Washington (CNN) -- The release Wednesday of a draft proposal for reducing the federal deficit made clear how hard it will be to devise a sustainable plan that can win the necessary political support.
Erskine Bowles and Alan Simpson, co-chairmen of President Obama's federal deficit commission, offered up a wide-ranging set of ideas that would bring $4 trillion in deficit reduction over the next decade.
Their package touched every aspect of government, combining deep spending cuts with tax increases to eventually bring both expenditures and revenue to 21 percent of gross domestic product.
Simpson, a former Republican senator from Wyoming, called the scope of the initial plan "the first time in my memory of Washington ... that it's all there."
"We have harpooned every whale in the ocean," he told a news conference with Bowles, the former chief of staff for Democratic President Bill Clinton.
The draft plan will be debated and revised by the commission before a December 1 deadline, but immediate reaction ranged from cautious consideration to outright rejection on both the political right and left.
Outgoing House Speaker Nancy Pelosi, a liberal Democrat, called the proposal "simply unacceptable," and two Democratic commission members voiced initial opposition while a third mixed praise with serious reservations.
Retiring GOP Sen. Judd Gregg of New Hampshire, a deficit hawk on the commission, called the draft plan "aggressive and comprehensive" but added he hoped it could be improved, while conservative tax reform advocate Grover Norquist flatly rejected any tax increases to reduce the deficit.
Obama, who is in Asia, was noncommittal, according to White House spokesman Bill Burton.
"The president will wait until the bipartisan fiscal commission finishes its work before commenting," said Burton, who called the draft "a step in the process towards coming up with a set of recommendations."
If 14 of the 18 commission members agree on a final plan, it will go up for a vote by the lame-duck Congress that serves until the end of the year. If not, the panel's work will serve as the basis for continuing efforts to come up with legislation in the new Congress that will convene in January, this time with Republicans in control of the House.
Either way, a bitter political debate is certain.
"Raising taxes is what politicians do when they don't have the guts to govern," Norquist said, while on the other side, AFL-CIO President Richard Trumka said the commission leaders had told working Americans to "drop dead."
"The gap between the rich and the middle class has never been greater in our country. These proposals will only make the situation worse," added Democratic Rep. Janice Schakowsky of Illinois.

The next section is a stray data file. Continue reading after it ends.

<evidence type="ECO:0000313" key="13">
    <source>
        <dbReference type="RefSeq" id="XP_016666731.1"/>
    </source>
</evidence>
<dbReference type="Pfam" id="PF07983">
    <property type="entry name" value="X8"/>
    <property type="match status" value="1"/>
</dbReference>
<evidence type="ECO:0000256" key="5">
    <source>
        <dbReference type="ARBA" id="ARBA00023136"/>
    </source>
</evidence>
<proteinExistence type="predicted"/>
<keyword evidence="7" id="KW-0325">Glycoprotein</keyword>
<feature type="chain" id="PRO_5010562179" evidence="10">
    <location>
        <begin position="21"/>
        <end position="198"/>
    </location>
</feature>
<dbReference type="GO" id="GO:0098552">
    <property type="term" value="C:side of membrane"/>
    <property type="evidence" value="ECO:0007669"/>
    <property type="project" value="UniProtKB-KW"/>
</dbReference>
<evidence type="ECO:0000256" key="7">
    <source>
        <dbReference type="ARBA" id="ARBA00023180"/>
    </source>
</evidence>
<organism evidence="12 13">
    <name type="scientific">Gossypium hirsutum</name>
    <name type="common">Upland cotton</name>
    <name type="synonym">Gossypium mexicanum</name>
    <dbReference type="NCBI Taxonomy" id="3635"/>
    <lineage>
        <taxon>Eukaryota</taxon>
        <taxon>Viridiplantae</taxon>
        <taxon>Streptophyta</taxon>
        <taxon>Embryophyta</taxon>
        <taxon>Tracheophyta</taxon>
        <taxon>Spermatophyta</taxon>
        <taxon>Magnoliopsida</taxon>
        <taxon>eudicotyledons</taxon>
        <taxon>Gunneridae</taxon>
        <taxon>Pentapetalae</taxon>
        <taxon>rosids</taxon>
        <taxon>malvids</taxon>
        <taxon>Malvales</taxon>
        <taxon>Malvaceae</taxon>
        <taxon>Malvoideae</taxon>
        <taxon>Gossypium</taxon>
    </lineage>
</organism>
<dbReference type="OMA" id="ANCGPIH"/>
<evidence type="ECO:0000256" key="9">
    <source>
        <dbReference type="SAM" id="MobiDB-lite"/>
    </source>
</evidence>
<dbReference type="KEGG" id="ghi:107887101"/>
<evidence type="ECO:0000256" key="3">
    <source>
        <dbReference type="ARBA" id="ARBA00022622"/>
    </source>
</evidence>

Such vitriolic reaction might be exactly the result sought by Simpson and Bowles, two political veterans steeped in the ways of Washington. Commission members said they were surprised when the chairmen announced at a meeting Wednesday that they were going public with the draft plan.
By laying out their proposal, even an early version, the pair flushed out the initial negotiating stances of both sides while positioning themselves as potential deal-makers.
"Coming out early was brilliant politics," said Garett Jones of the Mercatus Center at George Mason University. "The first mover sets the agenda, so Bowles and Simpson are now the 'go-tos' on deficit reduction."
Jones also praised the broad approach by the commission chairmen, saying they "gored all the sacred cows, so they have a real chance at succeeding."
David Gergen, a CNN senior political analyst, called the wide-ranging plan that includes proposals affecting Washington sacred cows such as defense spending, Social Security, Medicare and taxes "an act of political courage," and added: "For those who reject them out of hand, it's an act of political irresponsibility and indeed cowardice."
Under the plan, 75 percent of the $4 trillion in deficit reduction over 10 years would be achieved through spending cuts -- including defense -- and the rest from more tax revenue.
The proposed defense cuts include freezing noncombat military pay at 2011 levels for three years to save $9.2 billion and reducing overseas bases by one-third to save $8.5 billion. It also would direct $28 billion in cuts already proposed by Defense Secretary Robert Gates toward deficit reduction.
Outside of defense, the report recommends eliminating 250,000 contractors, saving $18.4 billion, and freezing federal pay for three years, saving $15.1 billion.
In addition, the report would lower income tax rates and simplify the tax code, abolish the Alternative Minimum Tax -- the so-called wealth tax -- and reduce tax breaks such as the mortgage interest deduction.
The plan also aims to make Social Security solvent over 75 years through a number of measures, including smaller benefits for wealthier recipients, a less generous cost-of-living adjustment for benefits, and a very slow rise in the retirement age to 68 by 2050 and 69 by 2075.
On health care, the report recommends capping growth in total federal health spending -- everything from Medicare to health insurance subsidies -- at 1 percent over the rate of economic growth.
Maya MacGuineas, who runs the nonpartisan Committee for a Responsible Federal Budget, called the report "remarkable," adding: "In a period when there has been little good news on the deficit and debt front, this is truly a most encouraging sign."
In the end, commission members may scale down the proposal by Bowles and Simpson to specific items on which they agree, Schakowsky told CNN.
"I believe we can come up with a proposal that reaches the $250 billion mark [in deficit reduction] by 2015," she said.
CNNMoney's Jeanne Sahadi and CNN's Ted Barrett, Dana Bash, Dan Gilgoff, Joe Von kanel and Lisa Desjardins contributed to this story.